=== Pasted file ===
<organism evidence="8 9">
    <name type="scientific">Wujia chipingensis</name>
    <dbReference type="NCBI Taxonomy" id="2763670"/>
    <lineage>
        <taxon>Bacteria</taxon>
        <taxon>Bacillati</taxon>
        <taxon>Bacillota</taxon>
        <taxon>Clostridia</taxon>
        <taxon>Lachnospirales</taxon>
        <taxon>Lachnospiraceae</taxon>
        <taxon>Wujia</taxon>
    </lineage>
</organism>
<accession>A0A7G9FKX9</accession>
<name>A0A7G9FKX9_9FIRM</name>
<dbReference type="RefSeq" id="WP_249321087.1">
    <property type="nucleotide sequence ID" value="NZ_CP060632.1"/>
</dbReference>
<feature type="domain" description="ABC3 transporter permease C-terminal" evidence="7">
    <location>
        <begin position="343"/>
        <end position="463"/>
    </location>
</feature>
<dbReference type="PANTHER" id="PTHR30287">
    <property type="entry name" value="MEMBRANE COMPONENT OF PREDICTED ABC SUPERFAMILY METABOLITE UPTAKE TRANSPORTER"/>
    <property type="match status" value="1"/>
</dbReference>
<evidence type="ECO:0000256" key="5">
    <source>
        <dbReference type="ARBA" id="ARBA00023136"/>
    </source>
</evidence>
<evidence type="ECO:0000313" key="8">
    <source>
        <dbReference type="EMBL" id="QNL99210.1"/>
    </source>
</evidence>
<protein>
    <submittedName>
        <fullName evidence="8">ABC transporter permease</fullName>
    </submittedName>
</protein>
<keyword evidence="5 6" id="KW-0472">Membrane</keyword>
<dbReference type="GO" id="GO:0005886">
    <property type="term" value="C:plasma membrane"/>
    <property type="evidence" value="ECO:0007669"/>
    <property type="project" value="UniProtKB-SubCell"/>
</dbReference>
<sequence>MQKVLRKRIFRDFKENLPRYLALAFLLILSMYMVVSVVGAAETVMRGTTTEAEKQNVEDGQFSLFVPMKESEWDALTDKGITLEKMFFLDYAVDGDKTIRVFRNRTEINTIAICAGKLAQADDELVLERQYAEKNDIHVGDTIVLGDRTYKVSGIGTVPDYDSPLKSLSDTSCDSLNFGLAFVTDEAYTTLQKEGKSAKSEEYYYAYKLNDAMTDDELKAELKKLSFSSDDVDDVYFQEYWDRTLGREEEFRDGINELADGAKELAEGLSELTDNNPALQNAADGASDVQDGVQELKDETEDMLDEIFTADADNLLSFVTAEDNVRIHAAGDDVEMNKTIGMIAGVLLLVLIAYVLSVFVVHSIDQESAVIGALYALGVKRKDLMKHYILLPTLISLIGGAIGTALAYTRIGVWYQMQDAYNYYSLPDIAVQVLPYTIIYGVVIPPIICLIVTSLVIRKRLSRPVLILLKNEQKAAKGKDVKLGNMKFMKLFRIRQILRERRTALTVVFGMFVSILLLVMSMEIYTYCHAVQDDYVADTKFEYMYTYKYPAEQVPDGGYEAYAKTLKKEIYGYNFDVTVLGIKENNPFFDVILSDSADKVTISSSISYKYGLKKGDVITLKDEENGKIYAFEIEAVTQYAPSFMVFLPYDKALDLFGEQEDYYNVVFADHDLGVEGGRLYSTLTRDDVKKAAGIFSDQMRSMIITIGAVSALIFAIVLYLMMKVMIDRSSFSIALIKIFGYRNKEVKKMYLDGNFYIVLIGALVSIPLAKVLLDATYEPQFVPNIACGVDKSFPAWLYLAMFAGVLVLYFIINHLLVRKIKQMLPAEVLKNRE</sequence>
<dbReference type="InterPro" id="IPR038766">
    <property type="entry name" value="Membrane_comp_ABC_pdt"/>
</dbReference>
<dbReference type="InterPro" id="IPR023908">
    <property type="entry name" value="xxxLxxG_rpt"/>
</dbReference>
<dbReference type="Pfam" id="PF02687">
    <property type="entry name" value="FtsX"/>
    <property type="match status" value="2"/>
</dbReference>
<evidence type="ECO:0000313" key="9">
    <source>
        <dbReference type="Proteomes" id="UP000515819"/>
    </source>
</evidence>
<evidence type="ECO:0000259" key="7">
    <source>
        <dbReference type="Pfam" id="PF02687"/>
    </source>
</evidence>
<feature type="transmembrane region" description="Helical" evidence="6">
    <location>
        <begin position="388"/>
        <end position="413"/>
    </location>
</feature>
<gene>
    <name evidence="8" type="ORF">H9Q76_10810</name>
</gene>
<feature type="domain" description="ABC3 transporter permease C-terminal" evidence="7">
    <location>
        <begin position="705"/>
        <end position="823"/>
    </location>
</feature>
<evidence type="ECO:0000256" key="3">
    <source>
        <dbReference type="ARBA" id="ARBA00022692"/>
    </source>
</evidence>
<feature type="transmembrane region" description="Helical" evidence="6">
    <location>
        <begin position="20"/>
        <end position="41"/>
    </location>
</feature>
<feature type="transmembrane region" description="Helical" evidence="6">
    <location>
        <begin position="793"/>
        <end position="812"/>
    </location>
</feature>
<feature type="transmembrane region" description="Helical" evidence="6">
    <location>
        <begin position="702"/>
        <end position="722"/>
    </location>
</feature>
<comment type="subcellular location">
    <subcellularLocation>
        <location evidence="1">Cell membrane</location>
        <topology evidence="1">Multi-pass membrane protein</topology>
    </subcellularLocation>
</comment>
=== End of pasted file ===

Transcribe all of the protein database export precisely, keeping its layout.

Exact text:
<organism evidence="8 9">
    <name type="scientific">Wujia chipingensis</name>
    <dbReference type="NCBI Taxonomy" id="2763670"/>
    <lineage>
        <taxon>Bacteria</taxon>
        <taxon>Bacillati</taxon>
        <taxon>Bacillota</taxon>
        <taxon>Clostridia</taxon>
        <taxon>Lachnospirales</taxon>
        <taxon>Lachnospiraceae</taxon>
        <taxon>Wujia</taxon>
    </lineage>
</organism>
<accession>A0A7G9FKX9</accession>
<name>A0A7G9FKX9_9FIRM</name>
<dbReference type="RefSeq" id="WP_249321087.1">
    <property type="nucleotide sequence ID" value="NZ_CP060632.1"/>
</dbReference>
<feature type="domain" description="ABC3 transporter permease C-terminal" evidence="7">
    <location>
        <begin position="343"/>
        <end position="463"/>
    </location>
</feature>
<dbReference type="PANTHER" id="PTHR30287">
    <property type="entry name" value="MEMBRANE COMPONENT OF PREDICTED ABC SUPERFAMILY METABOLITE UPTAKE TRANSPORTER"/>
    <property type="match status" value="1"/>
</dbReference>
<evidence type="ECO:0000256" key="5">
    <source>
        <dbReference type="ARBA" id="ARBA00023136"/>
    </source>
</evidence>
<evidence type="ECO:0000313" key="8">
    <source>
        <dbReference type="EMBL" id="QNL99210.1"/>
    </source>
</evidence>
<protein>
    <submittedName>
        <fullName evidence="8">ABC transporter permease</fullName>
    </submittedName>
</protein>
<keyword evidence="5 6" id="KW-0472">Membrane</keyword>
<dbReference type="GO" id="GO:0005886">
    <property type="term" value="C:plasma membrane"/>
    <property type="evidence" value="ECO:0007669"/>
    <property type="project" value="UniProtKB-SubCell"/>
</dbReference>
<sequence>MQKVLRKRIFRDFKENLPRYLALAFLLILSMYMVVSVVGAAETVMRGTTTEAEKQNVEDGQFSLFVPMKESEWDALTDKGITLEKMFFLDYAVDGDKTIRVFRNRTEINTIAICAGKLAQADDELVLERQYAEKNDIHVGDTIVLGDRTYKVSGIGTVPDYDSPLKSLSDTSCDSLNFGLAFVTDEAYTTLQKEGKSAKSEEYYYAYKLNDAMTDDELKAELKKLSFSSDDVDDVYFQEYWDRTLGREEEFRDGINELADGAKELAEGLSELTDNNPALQNAADGASDVQDGVQELKDETEDMLDEIFTADADNLLSFVTAEDNVRIHAAGDDVEMNKTIGMIAGVLLLVLIAYVLSVFVVHSIDQESAVIGALYALGVKRKDLMKHYILLPTLISLIGGAIGTALAYTRIGVWYQMQDAYNYYSLPDIAVQVLPYTIIYGVVIPPIICLIVTSLVIRKRLSRPVLILLKNEQKAAKGKDVKLGNMKFMKLFRIRQILRERRTALTVVFGMFVSILLLVMSMEIYTYCHAVQDDYVADTKFEYMYTYKYPAEQVPDGGYEAYAKTLKKEIYGYNFDVTVLGIKENNPFFDVILSDSADKVTISSSISYKYGLKKGDVITLKDEENGKIYAFEIEAVTQYAPSFMVFLPYDKALDLFGEQEDYYNVVFADHDLGVEGGRLYSTLTRDDVKKAAGIFSDQMRSMIITIGAVSALIFAIVLYLMMKVMIDRSSFSIALIKIFGYRNKEVKKMYLDGNFYIVLIGALVSIPLAKVLLDATYEPQFVPNIACGVDKSFPAWLYLAMFAGVLVLYFIINHLLVRKIKQMLPAEVLKNRE</sequence>
<dbReference type="InterPro" id="IPR038766">
    <property type="entry name" value="Membrane_comp_ABC_pdt"/>
</dbReference>
<dbReference type="InterPro" id="IPR023908">
    <property type="entry name" value="xxxLxxG_rpt"/>
</dbReference>
<dbReference type="Pfam" id="PF02687">
    <property type="entry name" value="FtsX"/>
    <property type="match status" value="2"/>
</dbReference>
<evidence type="ECO:0000313" key="9">
    <source>
        <dbReference type="Proteomes" id="UP000515819"/>
    </source>
</evidence>
<evidence type="ECO:0000259" key="7">
    <source>
        <dbReference type="Pfam" id="PF02687"/>
    </source>
</evidence>
<feature type="transmembrane region" description="Helical" evidence="6">
    <location>
        <begin position="388"/>
        <end position="413"/>
    </location>
</feature>
<gene>
    <name evidence="8" type="ORF">H9Q76_10810</name>
</gene>
<feature type="domain" description="ABC3 transporter permease C-terminal" evidence="7">
    <location>
        <begin position="705"/>
        <end position="823"/>
    </location>
</feature>
<evidence type="ECO:0000256" key="3">
    <source>
        <dbReference type="ARBA" id="ARBA00022692"/>
    </source>
</evidence>
<feature type="transmembrane region" description="Helical" evidence="6">
    <location>
        <begin position="20"/>
        <end position="41"/>
    </location>
</feature>
<feature type="transmembrane region" description="Helical" evidence="6">
    <location>
        <begin position="793"/>
        <end position="812"/>
    </location>
</feature>
<feature type="transmembrane region" description="Helical" evidence="6">
    <location>
        <begin position="702"/>
        <end position="722"/>
    </location>
</feature>
<comment type="subcellular location">
    <subcellularLocation>
        <location evidence="1">Cell membrane</location>
        <topology evidence="1">Multi-pass membrane protein</topology>
    </subcellularLocation>
</comment>